In the wake of the fall of Kabul and the conclusion of foreign evacuation efforts from Afghanistan’s capital, Foreign Secretary Dominic Raab faced MP questioning over his handling of the UK’s withdrawal from Afghanistan. Grace Cloughton explains the details.
Yesterday’s committee, led by Tory MP Tom Tugendhat, attempted to uncover answers to continuously asked questions. These included how many people have been left behind in Afghanistan, whether intelligence given was correct and what this meant for the future of Afghanistan and the relationships between the UK, the US and the Taliban.
Raab stated that the Joint Intelligence Committee produced a central assessment, which was “backed up” by a military assessment. It claimed that, after troop withdrawal at the end of August, there would be a ‘steady deterioration from that point’. He goes on to state that it was therefore ‘unlikely that Kabul would fall this year’.
When asked how many British citizens have been left behind in Afghanistan following the end of evacuations earlier this week, Mr Rabb explains that the government cannot confidently give a precise number and that this number depends on eligibility. This rhetoric continued throughout the questioning; he did however reject claims that there could be up to 7,000 eligible Afghans left behind. He also confessed that there was “optimism bias” about the possible actions of the US and that he remained cautious about how the Taliban would behave.
British nationals were at risk. Many people, thousands of people… who stood by us in a difficult time for Afghanistan, were in peril for their lives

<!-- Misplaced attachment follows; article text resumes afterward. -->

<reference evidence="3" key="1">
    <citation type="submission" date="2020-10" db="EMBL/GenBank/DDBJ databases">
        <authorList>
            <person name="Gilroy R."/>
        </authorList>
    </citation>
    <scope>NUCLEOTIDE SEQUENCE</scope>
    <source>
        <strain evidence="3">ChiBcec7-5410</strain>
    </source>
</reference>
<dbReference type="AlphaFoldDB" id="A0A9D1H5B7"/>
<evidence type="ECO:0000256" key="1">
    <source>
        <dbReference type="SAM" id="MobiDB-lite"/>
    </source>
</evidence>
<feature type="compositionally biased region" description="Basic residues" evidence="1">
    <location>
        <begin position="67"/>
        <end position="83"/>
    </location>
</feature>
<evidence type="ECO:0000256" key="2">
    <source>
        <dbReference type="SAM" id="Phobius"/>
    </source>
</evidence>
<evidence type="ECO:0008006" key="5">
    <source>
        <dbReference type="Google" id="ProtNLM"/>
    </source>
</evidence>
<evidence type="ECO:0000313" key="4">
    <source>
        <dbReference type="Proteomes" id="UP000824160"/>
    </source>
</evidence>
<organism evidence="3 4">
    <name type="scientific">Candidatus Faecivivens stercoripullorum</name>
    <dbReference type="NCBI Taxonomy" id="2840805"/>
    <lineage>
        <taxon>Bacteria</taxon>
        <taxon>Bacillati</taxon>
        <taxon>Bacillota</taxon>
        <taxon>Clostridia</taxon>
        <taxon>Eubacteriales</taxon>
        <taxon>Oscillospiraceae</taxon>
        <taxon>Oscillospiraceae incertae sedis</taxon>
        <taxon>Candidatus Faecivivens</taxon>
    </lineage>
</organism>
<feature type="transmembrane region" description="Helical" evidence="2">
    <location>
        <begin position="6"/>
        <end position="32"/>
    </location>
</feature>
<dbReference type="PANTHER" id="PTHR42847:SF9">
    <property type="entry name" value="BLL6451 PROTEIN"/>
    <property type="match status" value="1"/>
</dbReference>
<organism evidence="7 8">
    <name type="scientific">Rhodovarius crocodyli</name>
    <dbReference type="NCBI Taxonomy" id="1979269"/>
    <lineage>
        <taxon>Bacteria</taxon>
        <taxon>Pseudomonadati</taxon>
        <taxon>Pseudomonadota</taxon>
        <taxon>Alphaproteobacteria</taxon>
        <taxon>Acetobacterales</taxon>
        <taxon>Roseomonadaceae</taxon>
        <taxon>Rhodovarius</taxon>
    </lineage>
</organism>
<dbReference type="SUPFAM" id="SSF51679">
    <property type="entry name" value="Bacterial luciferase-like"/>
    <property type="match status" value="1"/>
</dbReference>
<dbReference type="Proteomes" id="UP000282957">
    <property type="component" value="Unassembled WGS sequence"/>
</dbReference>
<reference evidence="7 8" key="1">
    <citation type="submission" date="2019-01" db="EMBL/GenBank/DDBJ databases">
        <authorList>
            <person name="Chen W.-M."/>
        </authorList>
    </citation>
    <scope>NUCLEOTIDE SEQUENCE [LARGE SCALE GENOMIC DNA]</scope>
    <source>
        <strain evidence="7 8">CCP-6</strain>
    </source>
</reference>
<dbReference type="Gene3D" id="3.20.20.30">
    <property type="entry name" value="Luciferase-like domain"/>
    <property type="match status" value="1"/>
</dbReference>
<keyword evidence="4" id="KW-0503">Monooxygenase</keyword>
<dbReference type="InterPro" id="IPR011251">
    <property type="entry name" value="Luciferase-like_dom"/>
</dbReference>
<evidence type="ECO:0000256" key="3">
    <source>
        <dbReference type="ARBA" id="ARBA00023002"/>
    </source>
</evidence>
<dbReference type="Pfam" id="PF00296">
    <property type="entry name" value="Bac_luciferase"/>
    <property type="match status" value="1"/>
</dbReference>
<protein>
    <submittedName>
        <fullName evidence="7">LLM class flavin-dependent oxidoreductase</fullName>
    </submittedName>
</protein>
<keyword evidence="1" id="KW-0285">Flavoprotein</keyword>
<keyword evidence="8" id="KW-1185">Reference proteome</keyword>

Labour’s Chris Bryant then led questions surrounding Raab’s holiday. The Prime Minister Boris Johnson, the deputy Prime Minister, Mr Raab himself, and the permanent under-secretary, Sir Philip Barton, were on holiday, ‘when’, as Bryant states ‘British nationals were at risk. Many people, thousands of people… who stood by us in a difficult time for Afghanistan, were in peril for their lives.’
Raab is facing calls from opposing parties to resign after it emerged he was on holiday in Crete while the Taliban advanced towards Kabul and delegated a phone call regarding the welfare of Afghan interpreters to a junior minister. Raab has since rejected calls to quit but confesses ‘with hindsight’ he would not have gone on holiday; though he later adds he continued to work while he was away, engaging in ‘all of the cobra meetings’ and with international partners.
Raab responded that ‘he does not agree with the analysis’ that a proper crisis centre was not set up, which was worsened by the vacationing of several key members of the government.
A team of UK officials will head towards neighbouring countries of Afghanistan to secure the rapid and safe passage for its nationals. Raab continues to work with allies at the UN to compel the Taliban to aid this process, though it is important not to grant legitimacy to them during these talks. The UK will instead conduct tests and make judgements on the actions of the Taliban whilst continuing to work closely with the US.
Raab’s responses to the committee’s questions seem largely unfulfilling
After just two hours, yesterday’s committee session ended with Tugendhat concluding that the evacuation of Afghanistan is the “single biggest foreign policy disaster” faced by the UK since the Suez crisis in the 1950’s. Overall, Raab’s responses to the committee’s questions seem largely unfulfilling.
In a time when clarity is of the upmost importance, it appears he exercised the default notions of politics: refusal to answer hard questions, to take any responsibility and attempting to play to the hearts and minds of the people. It really leaves us wondering: when will the lessons that we are told have been learned truly come into fruition?
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